We stopped in Woodbridge on the way to Aldeburgh. It’s an unexpectedly well-preserved English rural town, not too tarted up, full of independent shops and atmospheric detailing.
We walked down the so-called Thoroughfare, past a coffee shop with mid-seventeenth-century wood carving:-
Then past T.W. Cotman’s branch of Lloyd’s Bank, which tells you what it is, as if this wasn’t obvious:-
Up Church Street with the premises of Webb Bros., an old- fashioned ironmongers:-
And into the churchyard of St. Mary, where one is confronted by a neoclassical urn commemorating James Pulham, friend of Constable, who died MAY THE SECOND 1830:-
Opposite, the tomb of the Clarkes:-
The church itself is very impressive – large and civic and with decorative flint detailing:-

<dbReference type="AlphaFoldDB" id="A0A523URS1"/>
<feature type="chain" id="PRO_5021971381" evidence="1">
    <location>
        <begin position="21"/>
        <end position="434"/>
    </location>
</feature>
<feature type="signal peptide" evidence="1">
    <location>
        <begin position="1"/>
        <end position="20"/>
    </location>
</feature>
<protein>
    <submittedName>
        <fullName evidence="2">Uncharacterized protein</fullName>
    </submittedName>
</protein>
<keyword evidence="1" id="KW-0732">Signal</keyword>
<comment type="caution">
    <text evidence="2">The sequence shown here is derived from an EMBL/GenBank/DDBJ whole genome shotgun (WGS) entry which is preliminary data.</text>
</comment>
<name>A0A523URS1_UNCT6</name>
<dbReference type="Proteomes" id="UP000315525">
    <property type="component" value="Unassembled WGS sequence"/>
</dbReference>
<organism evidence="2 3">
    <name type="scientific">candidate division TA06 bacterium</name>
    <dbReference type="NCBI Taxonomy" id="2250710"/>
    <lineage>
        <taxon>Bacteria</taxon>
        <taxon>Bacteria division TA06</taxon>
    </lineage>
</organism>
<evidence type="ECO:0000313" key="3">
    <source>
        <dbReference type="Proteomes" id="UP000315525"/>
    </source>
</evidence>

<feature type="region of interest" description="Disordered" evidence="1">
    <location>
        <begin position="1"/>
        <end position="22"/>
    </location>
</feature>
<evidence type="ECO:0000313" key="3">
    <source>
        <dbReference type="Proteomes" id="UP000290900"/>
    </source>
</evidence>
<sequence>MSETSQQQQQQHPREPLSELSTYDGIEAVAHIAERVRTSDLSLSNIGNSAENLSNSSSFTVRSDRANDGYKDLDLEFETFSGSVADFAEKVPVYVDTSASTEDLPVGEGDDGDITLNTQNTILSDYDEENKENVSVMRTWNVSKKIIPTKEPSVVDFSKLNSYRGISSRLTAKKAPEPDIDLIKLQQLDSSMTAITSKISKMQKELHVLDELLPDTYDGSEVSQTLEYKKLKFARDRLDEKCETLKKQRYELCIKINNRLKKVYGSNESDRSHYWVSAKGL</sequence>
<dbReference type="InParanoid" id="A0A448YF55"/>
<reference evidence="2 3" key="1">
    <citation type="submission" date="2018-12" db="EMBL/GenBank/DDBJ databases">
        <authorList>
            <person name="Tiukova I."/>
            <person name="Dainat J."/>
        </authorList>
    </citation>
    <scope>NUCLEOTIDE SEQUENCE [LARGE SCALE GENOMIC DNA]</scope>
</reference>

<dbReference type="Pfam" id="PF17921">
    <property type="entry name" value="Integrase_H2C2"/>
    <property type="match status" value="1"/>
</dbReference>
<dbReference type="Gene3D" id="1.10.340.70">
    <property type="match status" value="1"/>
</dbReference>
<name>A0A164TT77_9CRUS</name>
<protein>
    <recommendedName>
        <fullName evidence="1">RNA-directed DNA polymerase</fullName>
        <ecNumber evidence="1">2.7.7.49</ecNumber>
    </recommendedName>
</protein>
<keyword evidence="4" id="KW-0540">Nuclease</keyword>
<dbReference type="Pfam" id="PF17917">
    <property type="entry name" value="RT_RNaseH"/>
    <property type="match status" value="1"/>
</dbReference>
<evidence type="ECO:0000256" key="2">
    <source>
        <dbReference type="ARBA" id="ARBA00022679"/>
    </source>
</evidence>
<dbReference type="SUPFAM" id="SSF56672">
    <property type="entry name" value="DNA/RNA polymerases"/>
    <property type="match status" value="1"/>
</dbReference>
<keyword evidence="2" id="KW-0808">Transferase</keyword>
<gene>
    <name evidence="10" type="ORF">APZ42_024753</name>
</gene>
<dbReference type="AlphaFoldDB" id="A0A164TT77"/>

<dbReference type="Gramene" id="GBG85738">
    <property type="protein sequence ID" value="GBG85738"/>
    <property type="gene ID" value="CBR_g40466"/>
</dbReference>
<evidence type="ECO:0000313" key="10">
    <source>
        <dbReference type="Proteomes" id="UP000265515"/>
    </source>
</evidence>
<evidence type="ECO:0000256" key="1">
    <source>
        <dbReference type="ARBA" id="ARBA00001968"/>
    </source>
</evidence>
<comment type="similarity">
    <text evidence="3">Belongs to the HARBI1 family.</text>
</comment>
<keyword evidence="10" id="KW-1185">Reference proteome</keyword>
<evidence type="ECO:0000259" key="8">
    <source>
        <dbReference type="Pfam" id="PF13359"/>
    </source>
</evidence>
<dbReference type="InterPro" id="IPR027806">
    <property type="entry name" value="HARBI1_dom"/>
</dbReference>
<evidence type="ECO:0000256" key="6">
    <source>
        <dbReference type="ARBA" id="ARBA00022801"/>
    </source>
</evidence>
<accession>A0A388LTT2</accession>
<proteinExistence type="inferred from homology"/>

Inside, there is a fine early seventeenth-century tomb commemorating Jeffrey Pitman, kneeling above his wives and sons. These are the sons:-
I liked the font:-
And a corrugated iron, water butt:-
Up on Market Hill, I admired an antique shop of a sort one now seldom sees:-
And the decorative lettering in the window of a private house:-
All of it nicely intact, protected by acres of car parking which keeps the cars away.